A wholesale review of the way English football is run will consider creating a new regulator, changing the “fit and proper person test” for owners and examine how to give fans a greater say in how their clubs are run.
The review, ordered in the wake of the European Super League debacle, will also consider interventions to protect clubs’ identities – including their location and team badges.
Ministers hope the doomed breakaway bid by the so-called ‘big six’ teams will prove to be a “watershed moment” for the national game, creating a new environment where fans have a greater say.
Former sports minister Tracey Crouch will lead the work, which could result in new laws being passed to improve the governance of the sport.
The widely condemned European Super League proposals involving Arsenal, Chelsea, Liverpool, Manchester City, Manchester United and Tottenham were the catalyst for the launch of the review.
But it will examine wider questions about the way the sport is run, looking at examples such as the collapse of Bury Football Club, which went into administration last year having been expelled from the English Football League in 2019 due to financial problems.
Sports minister Nigel Huddleston said: “Football begins and ends with fans and we have seen that passionately displayed this week. It must be a watershed moment in our national game.
“We must capitalise on this momentum. Clubs are the beating heart of their local communities and this important review will help put football on a surer footing for the future where supporters’ voices are heard.”
The review will examine the way the game is run overseas, such as Germany’s Bundesliga where teams are only allowed to take part if commercial investors hold no more than a 49 per cent stake in their ownership, giving fans a major say in the running of their clubs.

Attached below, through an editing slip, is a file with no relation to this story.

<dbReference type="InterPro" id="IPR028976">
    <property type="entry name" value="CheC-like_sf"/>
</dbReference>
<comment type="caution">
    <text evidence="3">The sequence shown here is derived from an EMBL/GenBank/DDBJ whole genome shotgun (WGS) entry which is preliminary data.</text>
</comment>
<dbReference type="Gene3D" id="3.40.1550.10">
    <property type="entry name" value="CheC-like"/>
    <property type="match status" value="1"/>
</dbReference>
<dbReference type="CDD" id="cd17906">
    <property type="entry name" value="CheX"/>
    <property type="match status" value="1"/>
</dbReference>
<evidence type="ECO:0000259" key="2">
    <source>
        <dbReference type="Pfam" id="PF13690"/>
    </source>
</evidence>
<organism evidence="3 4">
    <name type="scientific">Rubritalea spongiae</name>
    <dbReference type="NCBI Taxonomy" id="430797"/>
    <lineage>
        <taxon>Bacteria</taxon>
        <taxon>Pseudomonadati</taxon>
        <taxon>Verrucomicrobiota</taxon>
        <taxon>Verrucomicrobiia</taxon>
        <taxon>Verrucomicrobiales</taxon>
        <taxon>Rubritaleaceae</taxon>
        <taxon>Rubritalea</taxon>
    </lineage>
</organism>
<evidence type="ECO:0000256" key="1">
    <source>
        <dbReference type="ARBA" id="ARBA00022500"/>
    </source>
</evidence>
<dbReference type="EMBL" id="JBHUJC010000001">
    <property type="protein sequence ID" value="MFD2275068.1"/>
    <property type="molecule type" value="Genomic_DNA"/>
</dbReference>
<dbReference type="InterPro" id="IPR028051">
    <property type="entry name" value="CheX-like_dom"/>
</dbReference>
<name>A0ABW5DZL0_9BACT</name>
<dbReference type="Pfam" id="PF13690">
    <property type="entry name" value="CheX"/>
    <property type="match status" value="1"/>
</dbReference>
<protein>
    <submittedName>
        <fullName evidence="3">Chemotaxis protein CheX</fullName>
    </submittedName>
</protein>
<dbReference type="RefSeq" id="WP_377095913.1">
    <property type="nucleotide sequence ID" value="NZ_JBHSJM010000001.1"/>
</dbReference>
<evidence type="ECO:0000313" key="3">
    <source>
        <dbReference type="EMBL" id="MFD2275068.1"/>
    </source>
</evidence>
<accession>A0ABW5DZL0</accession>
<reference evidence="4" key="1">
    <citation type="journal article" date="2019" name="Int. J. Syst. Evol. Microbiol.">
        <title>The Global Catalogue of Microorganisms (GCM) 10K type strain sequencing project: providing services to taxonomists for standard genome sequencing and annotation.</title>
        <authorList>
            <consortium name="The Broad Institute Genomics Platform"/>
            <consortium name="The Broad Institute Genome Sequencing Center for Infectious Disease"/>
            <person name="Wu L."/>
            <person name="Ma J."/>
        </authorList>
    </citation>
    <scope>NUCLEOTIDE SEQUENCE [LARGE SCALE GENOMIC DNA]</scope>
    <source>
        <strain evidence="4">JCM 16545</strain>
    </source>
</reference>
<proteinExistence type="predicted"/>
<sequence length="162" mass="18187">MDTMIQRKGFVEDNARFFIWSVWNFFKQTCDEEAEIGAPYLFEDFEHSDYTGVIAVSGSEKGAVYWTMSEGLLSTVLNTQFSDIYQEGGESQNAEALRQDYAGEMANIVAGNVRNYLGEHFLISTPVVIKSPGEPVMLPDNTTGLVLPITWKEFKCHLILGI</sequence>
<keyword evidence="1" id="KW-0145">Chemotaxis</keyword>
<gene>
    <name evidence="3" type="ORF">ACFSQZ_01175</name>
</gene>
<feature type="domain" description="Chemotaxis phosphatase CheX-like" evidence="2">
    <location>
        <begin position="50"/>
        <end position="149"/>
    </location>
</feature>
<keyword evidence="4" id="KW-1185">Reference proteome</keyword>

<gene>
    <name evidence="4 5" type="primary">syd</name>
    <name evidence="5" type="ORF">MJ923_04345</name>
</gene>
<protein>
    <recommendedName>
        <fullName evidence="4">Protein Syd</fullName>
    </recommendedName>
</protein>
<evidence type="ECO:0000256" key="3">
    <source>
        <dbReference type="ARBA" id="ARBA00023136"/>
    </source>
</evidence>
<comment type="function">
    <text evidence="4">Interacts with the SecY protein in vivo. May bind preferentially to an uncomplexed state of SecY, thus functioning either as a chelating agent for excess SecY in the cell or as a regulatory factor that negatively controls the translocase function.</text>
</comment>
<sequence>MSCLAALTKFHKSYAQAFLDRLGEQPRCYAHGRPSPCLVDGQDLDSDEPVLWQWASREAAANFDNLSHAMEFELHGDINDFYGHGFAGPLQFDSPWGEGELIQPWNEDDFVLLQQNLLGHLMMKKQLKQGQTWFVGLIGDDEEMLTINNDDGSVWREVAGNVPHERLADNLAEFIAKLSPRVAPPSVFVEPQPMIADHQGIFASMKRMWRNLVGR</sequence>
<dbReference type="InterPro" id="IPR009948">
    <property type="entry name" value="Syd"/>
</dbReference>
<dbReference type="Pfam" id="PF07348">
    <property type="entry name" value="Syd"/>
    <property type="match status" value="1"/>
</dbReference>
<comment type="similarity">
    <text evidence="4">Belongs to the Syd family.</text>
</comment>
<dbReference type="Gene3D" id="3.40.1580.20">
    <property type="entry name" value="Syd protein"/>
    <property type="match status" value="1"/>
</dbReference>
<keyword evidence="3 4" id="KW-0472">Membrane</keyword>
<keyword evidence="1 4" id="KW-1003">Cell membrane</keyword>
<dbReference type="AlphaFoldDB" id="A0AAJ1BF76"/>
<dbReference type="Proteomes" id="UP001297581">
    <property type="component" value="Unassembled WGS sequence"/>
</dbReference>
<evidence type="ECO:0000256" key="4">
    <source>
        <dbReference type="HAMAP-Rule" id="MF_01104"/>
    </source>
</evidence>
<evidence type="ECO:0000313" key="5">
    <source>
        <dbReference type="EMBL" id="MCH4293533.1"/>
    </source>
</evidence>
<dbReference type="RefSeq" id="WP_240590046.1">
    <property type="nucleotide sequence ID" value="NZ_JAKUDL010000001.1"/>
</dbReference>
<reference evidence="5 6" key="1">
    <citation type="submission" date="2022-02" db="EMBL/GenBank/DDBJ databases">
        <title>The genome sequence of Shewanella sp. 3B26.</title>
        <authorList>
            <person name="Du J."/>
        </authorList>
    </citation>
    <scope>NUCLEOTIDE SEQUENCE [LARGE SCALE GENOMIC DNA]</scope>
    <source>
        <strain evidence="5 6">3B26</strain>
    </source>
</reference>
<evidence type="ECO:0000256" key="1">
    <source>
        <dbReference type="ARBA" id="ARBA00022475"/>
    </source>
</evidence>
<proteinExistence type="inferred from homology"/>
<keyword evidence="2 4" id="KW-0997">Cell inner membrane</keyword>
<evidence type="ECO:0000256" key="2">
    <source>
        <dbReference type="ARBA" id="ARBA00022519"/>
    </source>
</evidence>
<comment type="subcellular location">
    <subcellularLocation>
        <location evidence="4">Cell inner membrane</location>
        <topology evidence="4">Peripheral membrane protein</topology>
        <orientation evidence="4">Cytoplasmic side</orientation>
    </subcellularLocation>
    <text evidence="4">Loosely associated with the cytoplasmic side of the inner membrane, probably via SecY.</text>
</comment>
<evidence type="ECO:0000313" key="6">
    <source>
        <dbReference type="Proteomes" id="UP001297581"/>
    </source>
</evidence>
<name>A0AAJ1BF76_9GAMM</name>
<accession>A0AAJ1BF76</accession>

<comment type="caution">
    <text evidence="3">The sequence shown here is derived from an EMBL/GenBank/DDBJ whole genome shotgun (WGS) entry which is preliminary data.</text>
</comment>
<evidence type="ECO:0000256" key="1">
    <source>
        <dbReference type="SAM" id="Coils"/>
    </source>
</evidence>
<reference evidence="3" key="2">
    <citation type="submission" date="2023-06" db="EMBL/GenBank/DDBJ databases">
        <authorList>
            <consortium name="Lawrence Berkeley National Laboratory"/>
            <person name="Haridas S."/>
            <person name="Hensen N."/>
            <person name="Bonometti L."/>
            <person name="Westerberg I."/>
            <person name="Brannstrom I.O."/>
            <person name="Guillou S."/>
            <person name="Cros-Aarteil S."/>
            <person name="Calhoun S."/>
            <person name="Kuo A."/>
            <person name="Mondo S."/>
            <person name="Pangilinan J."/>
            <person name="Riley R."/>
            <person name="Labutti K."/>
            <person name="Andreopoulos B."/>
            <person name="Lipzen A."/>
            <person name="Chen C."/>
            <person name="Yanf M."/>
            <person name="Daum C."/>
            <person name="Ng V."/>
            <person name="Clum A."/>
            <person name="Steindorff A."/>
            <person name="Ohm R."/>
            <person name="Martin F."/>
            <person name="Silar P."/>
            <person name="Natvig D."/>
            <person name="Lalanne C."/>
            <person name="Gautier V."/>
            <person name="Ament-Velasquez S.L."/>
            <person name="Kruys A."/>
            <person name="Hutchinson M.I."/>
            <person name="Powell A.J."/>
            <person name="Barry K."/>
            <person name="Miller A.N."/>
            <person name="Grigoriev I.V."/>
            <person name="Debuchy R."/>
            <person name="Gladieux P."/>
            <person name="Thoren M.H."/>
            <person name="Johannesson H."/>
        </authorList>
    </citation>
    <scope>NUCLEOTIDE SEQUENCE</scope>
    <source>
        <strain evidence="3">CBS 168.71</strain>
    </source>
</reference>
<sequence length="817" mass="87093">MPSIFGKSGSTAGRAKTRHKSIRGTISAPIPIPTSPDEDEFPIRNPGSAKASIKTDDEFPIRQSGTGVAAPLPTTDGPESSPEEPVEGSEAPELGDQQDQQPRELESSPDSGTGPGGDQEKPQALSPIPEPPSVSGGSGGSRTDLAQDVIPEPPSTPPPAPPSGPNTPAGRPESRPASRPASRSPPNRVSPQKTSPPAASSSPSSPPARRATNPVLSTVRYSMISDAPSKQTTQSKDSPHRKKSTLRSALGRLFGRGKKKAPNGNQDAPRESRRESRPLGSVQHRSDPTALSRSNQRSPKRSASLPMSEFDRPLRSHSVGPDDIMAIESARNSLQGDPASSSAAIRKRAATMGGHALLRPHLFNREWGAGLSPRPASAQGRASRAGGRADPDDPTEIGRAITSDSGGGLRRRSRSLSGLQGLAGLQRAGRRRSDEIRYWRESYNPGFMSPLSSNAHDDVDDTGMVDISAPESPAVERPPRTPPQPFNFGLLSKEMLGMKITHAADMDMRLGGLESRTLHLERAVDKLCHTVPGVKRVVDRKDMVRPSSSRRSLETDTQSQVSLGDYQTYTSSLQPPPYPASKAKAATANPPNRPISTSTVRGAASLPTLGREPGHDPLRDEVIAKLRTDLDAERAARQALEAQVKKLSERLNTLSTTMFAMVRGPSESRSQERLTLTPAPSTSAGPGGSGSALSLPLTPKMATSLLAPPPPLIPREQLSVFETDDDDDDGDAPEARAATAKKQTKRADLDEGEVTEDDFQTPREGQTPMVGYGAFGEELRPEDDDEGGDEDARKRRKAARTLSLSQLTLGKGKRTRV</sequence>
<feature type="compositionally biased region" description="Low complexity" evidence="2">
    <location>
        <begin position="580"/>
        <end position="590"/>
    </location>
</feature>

It will examine whether the existing owners’ and directors’ tests are fit for purpose and consider whether additional criteria should be added.
The review will also look at whether oversight of foreign ownership of clubs is sufficient to protect the interests of the game.
Ms Crouch said: “Football means so much to so many people in this country and my review will be firmly focused on the fans.
“It will look closely at the issues of governance, ownership and finance and take the necessary steps to retain the game’s integrity, competitiveness and, most importantly, the bond that clubs have with its supporters and the local community.”
The review will investigate whether administrators could better scrutinise clubs’ finances on a regular basis and examine how money flows through the football pyramid, including solidarity and parachute payments and broadcasting revenue.
Ministers will work with Ms Crouch to set out the next steps in the review in the coming days.
Ms Crouch’s review will be presented to Mr Huddleston and Culture Secretary Oliver Dowden, along with the Football Association, before being laid in Parliament.
Malcolm Clarke, chair of the Football Supporters’ Association, described the actions of the ‘big six’ as “the best own goal we’ve ever seen” and welcomed the review.
“The owners of the big six have shown how powerful they are – their plans were so awful that within 24 hours a fan-led review that will look at the very power structures of football was announced,” he said. “It’s the best own goal we’ve ever seen.
“We welcome the release of the Terms of Reference and look forward to supporters being at the absolute heart of this review. The status quo cannot continue and we will demand change.”